First, select a security testing tool. Be sure to select a tool that is fully functioned for API security testing (check out our API Security Testing Tooling Guide to help identify what to look for). Here at StackHawk, we offer best-in-class API security testing capabilities. There are other tools on the market as well, but you can easily get started with our free account for your testing.
Step 2: Configure for Testing the API ⚙️
After selecting a tool, the tool must be configured to test the APIs. This is done by providing the scanner a list of the API routes. In StackHawk, for example, there are a few ways to do this:
OpenAPI Specification for REST APIs
GraphQL Introspection Endpoint for GraphQL APIs
WSDL File for SOAP APIs
Having a documented API is key here. If your team is not already using OpenAPI specification or using GraphQL (which is self documenting via the introspection endpoint), you should embrace this best practice and begin documenting your API. There are some useful tools to help you get started, including SmartBear’s Swagger Editor, the OpenAPI Generator, or language specific methods as described in the StackHawk docs.
Step 3: Scan the API for Vulnerabilities 🔎
With all of that in place, you can kick off a scan of your API in a pre-production environment and then review the findings. Running a scan with StackHawk is as simple as a single Docker command in your CLI. Other tools generally run as a hosted scanner, operating in the cloud. While this sounds like a great option initially, note that these scanners are typically built for scanning production applications (which is dangerous if you have a vulnerability!) and not ideal for automation.
Step 4: Scan the Front End for Vulnerabilities 🔎
While an HTML spider leaves much of the application untested (hence, the notes above on why you should test the API), you should still test the front end HTML for things such as DOM XSS and cookie related vulnerabilities. The good news is that these are typically a site wide error (and also a simple site wide fix).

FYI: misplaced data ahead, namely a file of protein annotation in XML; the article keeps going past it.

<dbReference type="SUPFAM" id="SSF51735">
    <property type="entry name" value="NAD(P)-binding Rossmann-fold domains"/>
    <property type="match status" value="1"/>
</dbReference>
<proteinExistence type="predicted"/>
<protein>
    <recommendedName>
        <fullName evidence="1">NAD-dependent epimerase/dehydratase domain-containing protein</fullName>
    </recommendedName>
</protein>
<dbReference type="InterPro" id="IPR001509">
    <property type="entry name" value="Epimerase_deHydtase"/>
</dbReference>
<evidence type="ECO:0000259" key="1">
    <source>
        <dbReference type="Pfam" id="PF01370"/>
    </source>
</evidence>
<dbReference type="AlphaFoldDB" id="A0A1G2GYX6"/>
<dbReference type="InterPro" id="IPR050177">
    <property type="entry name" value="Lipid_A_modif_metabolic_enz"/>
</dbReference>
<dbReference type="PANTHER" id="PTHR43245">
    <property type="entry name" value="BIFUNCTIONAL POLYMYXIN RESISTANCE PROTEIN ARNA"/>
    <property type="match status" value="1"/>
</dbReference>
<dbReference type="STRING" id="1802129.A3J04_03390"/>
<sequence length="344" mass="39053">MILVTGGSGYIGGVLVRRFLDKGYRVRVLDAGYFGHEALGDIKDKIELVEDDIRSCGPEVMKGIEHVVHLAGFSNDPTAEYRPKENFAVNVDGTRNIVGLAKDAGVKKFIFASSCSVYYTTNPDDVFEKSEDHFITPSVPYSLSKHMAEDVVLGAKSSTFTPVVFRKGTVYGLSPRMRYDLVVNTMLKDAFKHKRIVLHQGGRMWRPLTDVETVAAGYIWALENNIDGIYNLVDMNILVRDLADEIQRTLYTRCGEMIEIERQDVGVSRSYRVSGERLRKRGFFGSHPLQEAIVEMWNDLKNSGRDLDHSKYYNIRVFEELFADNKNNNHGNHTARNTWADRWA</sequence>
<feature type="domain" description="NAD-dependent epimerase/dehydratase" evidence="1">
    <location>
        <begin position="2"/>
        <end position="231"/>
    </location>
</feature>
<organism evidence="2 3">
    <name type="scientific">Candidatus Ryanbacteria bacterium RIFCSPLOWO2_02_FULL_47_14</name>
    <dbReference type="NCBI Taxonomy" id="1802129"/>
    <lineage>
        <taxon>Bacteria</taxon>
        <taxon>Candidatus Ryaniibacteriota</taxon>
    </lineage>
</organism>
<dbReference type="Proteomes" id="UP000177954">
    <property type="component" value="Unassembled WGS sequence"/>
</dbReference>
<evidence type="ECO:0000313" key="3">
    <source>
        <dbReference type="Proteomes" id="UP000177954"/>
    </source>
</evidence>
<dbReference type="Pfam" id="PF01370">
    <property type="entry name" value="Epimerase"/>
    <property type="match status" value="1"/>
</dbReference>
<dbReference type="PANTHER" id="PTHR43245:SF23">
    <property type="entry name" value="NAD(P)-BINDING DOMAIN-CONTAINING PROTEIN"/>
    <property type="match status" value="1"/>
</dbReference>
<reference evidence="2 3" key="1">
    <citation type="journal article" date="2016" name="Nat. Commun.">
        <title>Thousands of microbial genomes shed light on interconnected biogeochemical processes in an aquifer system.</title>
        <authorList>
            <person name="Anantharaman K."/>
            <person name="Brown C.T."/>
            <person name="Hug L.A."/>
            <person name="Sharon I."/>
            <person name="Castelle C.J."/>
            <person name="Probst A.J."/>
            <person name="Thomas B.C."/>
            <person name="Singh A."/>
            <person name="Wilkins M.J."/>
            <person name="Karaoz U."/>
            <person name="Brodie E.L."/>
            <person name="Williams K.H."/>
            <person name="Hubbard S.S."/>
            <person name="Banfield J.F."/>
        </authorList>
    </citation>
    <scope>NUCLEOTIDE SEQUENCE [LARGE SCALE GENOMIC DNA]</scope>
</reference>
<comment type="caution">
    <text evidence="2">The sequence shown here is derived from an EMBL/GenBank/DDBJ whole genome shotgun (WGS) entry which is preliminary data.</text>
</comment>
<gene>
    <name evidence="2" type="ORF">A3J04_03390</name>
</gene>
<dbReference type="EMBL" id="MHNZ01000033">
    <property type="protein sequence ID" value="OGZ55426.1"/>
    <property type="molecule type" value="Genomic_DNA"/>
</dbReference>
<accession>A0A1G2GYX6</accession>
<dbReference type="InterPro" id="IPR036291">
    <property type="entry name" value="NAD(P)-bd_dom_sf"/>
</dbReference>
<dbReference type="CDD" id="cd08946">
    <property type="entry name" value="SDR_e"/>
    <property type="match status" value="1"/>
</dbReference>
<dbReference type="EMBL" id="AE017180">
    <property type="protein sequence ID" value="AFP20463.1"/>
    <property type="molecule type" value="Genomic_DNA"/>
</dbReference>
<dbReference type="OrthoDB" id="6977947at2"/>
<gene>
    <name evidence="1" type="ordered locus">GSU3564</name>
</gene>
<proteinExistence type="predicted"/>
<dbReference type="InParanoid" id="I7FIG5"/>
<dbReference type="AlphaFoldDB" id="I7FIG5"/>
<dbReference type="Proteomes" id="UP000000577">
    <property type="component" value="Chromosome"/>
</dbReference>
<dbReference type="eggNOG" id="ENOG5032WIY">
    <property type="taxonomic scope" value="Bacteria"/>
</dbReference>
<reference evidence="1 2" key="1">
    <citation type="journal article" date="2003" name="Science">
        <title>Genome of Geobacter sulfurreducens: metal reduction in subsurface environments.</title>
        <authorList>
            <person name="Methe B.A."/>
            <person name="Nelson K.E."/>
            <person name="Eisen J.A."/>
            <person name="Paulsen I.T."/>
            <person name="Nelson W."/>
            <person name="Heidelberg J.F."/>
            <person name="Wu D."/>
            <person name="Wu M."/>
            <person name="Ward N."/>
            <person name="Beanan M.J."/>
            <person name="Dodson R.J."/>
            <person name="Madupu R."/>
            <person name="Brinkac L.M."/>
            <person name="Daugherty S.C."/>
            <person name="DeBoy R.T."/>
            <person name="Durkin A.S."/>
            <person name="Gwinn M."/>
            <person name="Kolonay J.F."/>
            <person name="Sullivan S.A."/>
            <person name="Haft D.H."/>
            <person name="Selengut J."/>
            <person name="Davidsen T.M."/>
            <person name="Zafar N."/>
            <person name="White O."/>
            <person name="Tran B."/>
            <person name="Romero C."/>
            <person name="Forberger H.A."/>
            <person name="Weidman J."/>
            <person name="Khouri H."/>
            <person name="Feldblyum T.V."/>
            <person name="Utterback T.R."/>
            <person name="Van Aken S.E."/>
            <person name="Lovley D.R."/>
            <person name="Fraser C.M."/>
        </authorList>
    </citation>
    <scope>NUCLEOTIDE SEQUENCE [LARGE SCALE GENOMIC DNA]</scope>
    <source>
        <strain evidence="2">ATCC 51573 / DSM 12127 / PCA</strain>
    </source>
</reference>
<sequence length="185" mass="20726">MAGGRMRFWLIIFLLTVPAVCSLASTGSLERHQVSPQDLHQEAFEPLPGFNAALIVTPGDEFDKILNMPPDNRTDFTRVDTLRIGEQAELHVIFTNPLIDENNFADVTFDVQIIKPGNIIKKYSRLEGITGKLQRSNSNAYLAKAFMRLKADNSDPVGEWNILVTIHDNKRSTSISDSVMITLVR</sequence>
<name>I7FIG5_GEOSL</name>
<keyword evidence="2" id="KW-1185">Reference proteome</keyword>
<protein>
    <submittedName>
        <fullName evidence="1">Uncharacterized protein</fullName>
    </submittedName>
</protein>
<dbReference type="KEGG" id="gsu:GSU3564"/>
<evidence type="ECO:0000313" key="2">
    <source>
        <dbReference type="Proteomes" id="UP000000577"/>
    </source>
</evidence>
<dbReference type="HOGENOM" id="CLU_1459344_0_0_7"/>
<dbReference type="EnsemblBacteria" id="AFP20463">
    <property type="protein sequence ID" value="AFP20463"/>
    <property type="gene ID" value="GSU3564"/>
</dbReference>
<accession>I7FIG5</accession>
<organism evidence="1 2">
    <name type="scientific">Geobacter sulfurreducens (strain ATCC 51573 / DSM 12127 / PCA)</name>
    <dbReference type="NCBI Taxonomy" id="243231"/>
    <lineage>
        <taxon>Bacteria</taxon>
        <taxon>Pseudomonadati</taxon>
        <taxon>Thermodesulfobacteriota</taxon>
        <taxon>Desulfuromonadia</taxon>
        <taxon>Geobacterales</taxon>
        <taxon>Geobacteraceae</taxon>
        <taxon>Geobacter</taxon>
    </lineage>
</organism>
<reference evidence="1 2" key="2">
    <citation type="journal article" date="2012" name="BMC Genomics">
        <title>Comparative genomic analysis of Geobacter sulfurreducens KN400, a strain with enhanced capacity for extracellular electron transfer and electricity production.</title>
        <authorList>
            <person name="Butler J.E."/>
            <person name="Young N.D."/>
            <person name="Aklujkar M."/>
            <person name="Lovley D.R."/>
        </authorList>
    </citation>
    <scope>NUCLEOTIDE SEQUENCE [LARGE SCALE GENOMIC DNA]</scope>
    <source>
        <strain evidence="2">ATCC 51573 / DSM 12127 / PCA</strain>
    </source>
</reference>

Depending on your configuration of the scanner, a single scan may encompass both steps 3 and 4. However, for optimal performance, teams will often scan the front end and backing APIs separately.
Step 5: Automate Your Security Testing 🤖
After an initial security test of your single page application, it is time to automate the testing in CI/CD. With automated application security, your team will be notified early in the development lifecycle when a new vulnerability is introduced instead of being surprised weeks (or even months!) later from a security team audit or external penetration test.
A best practice is to establish a baseline after the first scan, allowing all existing vulnerabilities to be prioritized and fixed among other engineering work. With this in place, an engineering team can safely instrument automation in blocking mode, breaking the build if a new vulnerability is introduced. StackHawk has triage actions built into the platform, allowing teams to automatically send findings to Jira or accept the risk of certain findings, making it simple to use the platform to catch all new security bugs.
Deliver Secure Single Page Apps Today
Oftentimes, getting started with security testing is the hardest part. However, it is often more daunting than it seems. Most StackHawk users are able to successfully run their first security test in less than 15 minutes, and our support team is always ready to help if you encounter any issues. Don’t build up more security technical debt - get started testing today!